Our second and third hypotheses were not supported in this study. However, as might be expected in a sample of suicidal subjects, score distributions are skewed towards high negative affect scores and low positive affect scores. It is worth noting however that a substantial percentage of subjects presenting to the psychiatric emergency room with suicidality also report recent experiences of intense positive affects. The role these experiences might have in resilience for such patients is an area worthy of further investigation , .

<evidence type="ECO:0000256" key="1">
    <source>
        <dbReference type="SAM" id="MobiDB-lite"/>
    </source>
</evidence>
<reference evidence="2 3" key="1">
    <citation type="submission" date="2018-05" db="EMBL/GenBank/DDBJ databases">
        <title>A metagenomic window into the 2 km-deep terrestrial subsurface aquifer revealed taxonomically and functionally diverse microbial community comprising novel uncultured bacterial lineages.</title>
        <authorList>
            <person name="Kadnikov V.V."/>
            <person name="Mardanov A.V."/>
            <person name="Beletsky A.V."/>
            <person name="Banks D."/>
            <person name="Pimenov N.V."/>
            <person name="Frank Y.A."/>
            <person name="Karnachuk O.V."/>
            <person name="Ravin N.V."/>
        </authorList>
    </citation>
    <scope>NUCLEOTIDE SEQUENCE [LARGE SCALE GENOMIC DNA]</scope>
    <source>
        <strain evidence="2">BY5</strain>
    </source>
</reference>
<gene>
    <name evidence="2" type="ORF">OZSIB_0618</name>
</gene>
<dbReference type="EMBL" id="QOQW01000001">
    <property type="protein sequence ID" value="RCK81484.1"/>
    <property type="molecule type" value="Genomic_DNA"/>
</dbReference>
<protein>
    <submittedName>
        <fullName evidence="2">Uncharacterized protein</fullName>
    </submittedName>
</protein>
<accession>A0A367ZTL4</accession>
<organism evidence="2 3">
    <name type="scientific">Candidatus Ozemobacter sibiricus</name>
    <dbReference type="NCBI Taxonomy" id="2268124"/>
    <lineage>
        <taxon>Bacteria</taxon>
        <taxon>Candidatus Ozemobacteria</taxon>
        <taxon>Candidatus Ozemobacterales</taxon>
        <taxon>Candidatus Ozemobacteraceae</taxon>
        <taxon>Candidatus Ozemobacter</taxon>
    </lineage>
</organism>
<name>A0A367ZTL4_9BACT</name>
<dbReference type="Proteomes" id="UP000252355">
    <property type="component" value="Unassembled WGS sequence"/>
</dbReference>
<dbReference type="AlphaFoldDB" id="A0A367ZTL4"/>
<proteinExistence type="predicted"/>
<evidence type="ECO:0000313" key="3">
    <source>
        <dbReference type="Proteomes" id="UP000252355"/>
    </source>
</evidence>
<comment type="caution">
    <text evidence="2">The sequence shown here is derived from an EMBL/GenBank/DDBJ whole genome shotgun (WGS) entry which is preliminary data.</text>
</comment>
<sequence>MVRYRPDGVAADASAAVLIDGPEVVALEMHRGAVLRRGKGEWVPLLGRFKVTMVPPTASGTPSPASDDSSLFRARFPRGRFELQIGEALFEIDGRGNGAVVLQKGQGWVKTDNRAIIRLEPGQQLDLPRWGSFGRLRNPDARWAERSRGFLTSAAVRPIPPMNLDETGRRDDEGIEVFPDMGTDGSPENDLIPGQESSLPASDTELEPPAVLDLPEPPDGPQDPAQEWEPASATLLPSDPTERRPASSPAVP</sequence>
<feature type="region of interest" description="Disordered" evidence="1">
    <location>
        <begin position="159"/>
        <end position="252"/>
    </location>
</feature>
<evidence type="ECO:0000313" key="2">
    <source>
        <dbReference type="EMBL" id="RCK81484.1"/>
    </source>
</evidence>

Our final hypothesis – that individual affects and specific affect combinations would associate with suicide attempt – was supported. This finding is in keeping with the notion that, given the absolute infrequency of suicide among individuals at risk , suicide must be driven not by the general depressive sector of the affect spectrum but by specific individual affects or affect combinations, as is suggested analogously, for example, in the ‘escape theory’ of suicide . Thus, perhaps the most striking finding is the strong association between subjects endorsing strong feelings of love with current attempt status. Indeed, the role of intense feelings of love in suicide attempt might be understood in the context of attachment, given that insecure attachment is associated with higher risk for suicide attempt , and has been found to have significant interactions with depression at the level of brain activity , .